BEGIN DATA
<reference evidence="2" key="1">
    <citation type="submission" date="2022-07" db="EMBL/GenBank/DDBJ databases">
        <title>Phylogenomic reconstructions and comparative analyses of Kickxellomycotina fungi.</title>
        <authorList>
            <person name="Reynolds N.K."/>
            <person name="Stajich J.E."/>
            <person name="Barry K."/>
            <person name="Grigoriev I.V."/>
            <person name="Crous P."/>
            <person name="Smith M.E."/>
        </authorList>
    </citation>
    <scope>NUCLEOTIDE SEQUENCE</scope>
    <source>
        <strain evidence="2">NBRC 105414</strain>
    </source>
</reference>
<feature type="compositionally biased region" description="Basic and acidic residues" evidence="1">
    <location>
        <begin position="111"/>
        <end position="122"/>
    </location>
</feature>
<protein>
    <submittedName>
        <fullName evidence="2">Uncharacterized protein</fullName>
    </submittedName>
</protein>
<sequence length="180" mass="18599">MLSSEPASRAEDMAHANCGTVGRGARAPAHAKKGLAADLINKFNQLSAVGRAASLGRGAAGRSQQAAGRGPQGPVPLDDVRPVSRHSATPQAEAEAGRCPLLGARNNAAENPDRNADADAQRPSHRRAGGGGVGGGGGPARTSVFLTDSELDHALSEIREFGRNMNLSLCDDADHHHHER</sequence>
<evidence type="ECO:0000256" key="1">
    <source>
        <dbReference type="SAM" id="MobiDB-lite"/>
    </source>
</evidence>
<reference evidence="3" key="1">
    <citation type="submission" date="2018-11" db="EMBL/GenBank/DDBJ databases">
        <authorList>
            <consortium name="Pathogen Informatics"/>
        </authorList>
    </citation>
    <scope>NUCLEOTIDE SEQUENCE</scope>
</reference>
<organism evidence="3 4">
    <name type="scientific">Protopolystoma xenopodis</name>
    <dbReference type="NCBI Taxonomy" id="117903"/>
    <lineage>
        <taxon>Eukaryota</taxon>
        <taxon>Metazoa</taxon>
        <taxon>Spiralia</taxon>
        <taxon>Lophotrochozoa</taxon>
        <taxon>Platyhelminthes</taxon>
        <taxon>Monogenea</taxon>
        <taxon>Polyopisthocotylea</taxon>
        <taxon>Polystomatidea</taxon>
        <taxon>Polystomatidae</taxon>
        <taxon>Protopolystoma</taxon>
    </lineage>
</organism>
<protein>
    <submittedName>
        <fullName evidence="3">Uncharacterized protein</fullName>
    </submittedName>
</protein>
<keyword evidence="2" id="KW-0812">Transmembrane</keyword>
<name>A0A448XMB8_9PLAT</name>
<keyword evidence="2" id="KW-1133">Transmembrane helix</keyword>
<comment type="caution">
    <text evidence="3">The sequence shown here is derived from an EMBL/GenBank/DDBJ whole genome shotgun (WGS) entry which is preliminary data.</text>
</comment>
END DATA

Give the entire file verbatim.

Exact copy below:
<reference evidence="2" key="1">
    <citation type="submission" date="2022-07" db="EMBL/GenBank/DDBJ databases">
        <title>Phylogenomic reconstructions and comparative analyses of Kickxellomycotina fungi.</title>
        <authorList>
            <person name="Reynolds N.K."/>
            <person name="Stajich J.E."/>
            <person name="Barry K."/>
            <person name="Grigoriev I.V."/>
            <person name="Crous P."/>
            <person name="Smith M.E."/>
        </authorList>
    </citation>
    <scope>NUCLEOTIDE SEQUENCE</scope>
    <source>
        <strain evidence="2">NBRC 105414</strain>
    </source>
</reference>
<feature type="compositionally biased region" description="Basic and acidic residues" evidence="1">
    <location>
        <begin position="111"/>
        <end position="122"/>
    </location>
</feature>
<protein>
    <submittedName>
        <fullName evidence="2">Uncharacterized protein</fullName>
    </submittedName>
</protein>
<sequence length="180" mass="18599">MLSSEPASRAEDMAHANCGTVGRGARAPAHAKKGLAADLINKFNQLSAVGRAASLGRGAAGRSQQAAGRGPQGPVPLDDVRPVSRHSATPQAEAEAGRCPLLGARNNAAENPDRNADADAQRPSHRRAGGGGVGGGGGPARTSVFLTDSELDHALSEIREFGRNMNLSLCDDADHHHHER</sequence>
<evidence type="ECO:0000256" key="1">
    <source>
        <dbReference type="SAM" id="MobiDB-lite"/>
    </source>
</evidence>
<reference evidence="3" key="1">
    <citation type="submission" date="2018-11" db="EMBL/GenBank/DDBJ databases">
        <authorList>
            <consortium name="Pathogen Informatics"/>
        </authorList>
    </citation>
    <scope>NUCLEOTIDE SEQUENCE</scope>
</reference>
<organism evidence="3 4">
    <name type="scientific">Protopolystoma xenopodis</name>
    <dbReference type="NCBI Taxonomy" id="117903"/>
    <lineage>
        <taxon>Eukaryota</taxon>
        <taxon>Metazoa</taxon>
        <taxon>Spiralia</taxon>
        <taxon>Lophotrochozoa</taxon>
        <taxon>Platyhelminthes</taxon>
        <taxon>Monogenea</taxon>
        <taxon>Polyopisthocotylea</taxon>
        <taxon>Polystomatidea</taxon>
        <taxon>Polystomatidae</taxon>
        <taxon>Protopolystoma</taxon>
    </lineage>
</organism>
<protein>
    <submittedName>
        <fullName evidence="3">Uncharacterized protein</fullName>
    </submittedName>
</protein>
<keyword evidence="2" id="KW-0812">Transmembrane</keyword>
<name>A0A448XMB8_9PLAT</name>
<keyword evidence="2" id="KW-1133">Transmembrane helix</keyword>
<comment type="caution">
    <text evidence="3">The sequence shown here is derived from an EMBL/GenBank/DDBJ whole genome shotgun (WGS) entry which is preliminary data.</text>
</comment>